"For 20-plus years, this is something that I had to make sure that I was very careful with," Coxwell said. "So speaking about this publicly - it's a little awkward...it's a little uncomfortable."

Coxwell and his husband have been in a relationship for 13 years but have lived apart for eight years of it because it wasn't financially feasible to have his spouse follow him from assignment to assignment. He said without the benefits afforded to traditional married couples, such as health insurance, additional housing allowance for dependents and the security of retirement benefits for spouses of deceased members, it would have been too great a financial risk to take.

Coxwell emphasized that throughout his career, he considered those challenges part of the sacrifices of serving in the military, but said that living apart from his spouse was a constant stressor.

"There's an emotional bill to pay," Coxwell said. "Those things that people take for granted; being able to go home and have dinner with your spouse - that's a very simple thing that you look forward at the end of the day. I had an emergency appendectomy but Thom couldn't make it to the hospital in time. I couldn't tell anyone at work who to call because it would have been clear I had a same sex partner. Not being able to talk to co-workers about simple daily events - 'Who'd you go to the football game with?' That era was a very stressful part of our lives because we had to maintain that separation."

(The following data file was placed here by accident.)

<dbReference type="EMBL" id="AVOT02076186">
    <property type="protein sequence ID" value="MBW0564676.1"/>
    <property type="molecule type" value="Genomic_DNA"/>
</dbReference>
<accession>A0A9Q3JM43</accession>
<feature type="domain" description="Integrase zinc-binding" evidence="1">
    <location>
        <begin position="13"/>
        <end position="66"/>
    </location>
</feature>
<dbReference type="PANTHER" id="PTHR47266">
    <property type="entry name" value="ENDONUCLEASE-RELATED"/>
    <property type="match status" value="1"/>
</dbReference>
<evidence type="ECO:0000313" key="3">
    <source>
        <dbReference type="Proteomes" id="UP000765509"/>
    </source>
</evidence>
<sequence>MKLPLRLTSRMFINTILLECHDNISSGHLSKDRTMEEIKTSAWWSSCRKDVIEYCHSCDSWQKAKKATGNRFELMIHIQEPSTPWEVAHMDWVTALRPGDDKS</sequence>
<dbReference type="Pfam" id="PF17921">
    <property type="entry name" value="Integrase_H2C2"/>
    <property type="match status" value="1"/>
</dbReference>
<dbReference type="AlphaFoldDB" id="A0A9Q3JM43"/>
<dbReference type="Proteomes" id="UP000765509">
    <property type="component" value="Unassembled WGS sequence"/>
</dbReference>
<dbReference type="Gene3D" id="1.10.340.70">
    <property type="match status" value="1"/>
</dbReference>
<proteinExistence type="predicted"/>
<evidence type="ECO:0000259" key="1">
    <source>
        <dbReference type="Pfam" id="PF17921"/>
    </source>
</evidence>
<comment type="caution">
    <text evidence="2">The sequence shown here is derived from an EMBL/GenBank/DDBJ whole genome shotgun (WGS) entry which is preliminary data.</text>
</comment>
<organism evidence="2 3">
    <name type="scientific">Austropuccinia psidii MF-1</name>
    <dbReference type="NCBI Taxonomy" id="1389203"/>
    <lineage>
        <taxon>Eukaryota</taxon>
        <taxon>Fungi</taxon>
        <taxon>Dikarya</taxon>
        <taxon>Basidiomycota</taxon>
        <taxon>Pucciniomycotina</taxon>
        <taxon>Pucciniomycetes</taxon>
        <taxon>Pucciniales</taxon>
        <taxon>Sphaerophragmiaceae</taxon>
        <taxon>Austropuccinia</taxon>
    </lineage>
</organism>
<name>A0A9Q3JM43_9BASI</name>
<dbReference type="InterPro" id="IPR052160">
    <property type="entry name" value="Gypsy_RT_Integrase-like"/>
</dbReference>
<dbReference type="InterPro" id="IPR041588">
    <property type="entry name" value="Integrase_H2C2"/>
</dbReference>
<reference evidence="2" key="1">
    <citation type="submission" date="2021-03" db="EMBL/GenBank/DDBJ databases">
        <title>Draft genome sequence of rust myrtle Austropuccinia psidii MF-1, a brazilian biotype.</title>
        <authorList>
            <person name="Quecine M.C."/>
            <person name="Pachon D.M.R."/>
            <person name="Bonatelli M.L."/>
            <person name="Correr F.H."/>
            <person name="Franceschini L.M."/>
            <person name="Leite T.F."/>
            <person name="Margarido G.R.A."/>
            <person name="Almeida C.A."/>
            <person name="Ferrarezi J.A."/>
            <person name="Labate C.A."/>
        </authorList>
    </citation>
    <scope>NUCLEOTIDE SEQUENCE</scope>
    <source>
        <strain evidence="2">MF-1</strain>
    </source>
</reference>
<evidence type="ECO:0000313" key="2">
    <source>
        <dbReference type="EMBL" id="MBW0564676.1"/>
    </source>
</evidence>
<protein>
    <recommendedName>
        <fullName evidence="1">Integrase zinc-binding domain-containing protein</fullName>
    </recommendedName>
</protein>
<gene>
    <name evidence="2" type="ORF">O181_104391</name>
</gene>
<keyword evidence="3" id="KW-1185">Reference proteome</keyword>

In addition to the emotional stress, Coxwell estimates the financial burden of being geographically separated during those 8 years to be more than $250,000 when factoring in dual residences, travel to sustain their relationship and lost benefits such as with-dependent allowance for housing.

Coxwell also talked about the uncertainties he faced prior to the changes in policy, such as if he were to be killed in the line of duty. He wondered if there would be conflict or legal issues regarding his wishes. Lane was included in his will and was also listed as Coxwell's primary beneficiary and the person authorized to direct the disposition of his remains.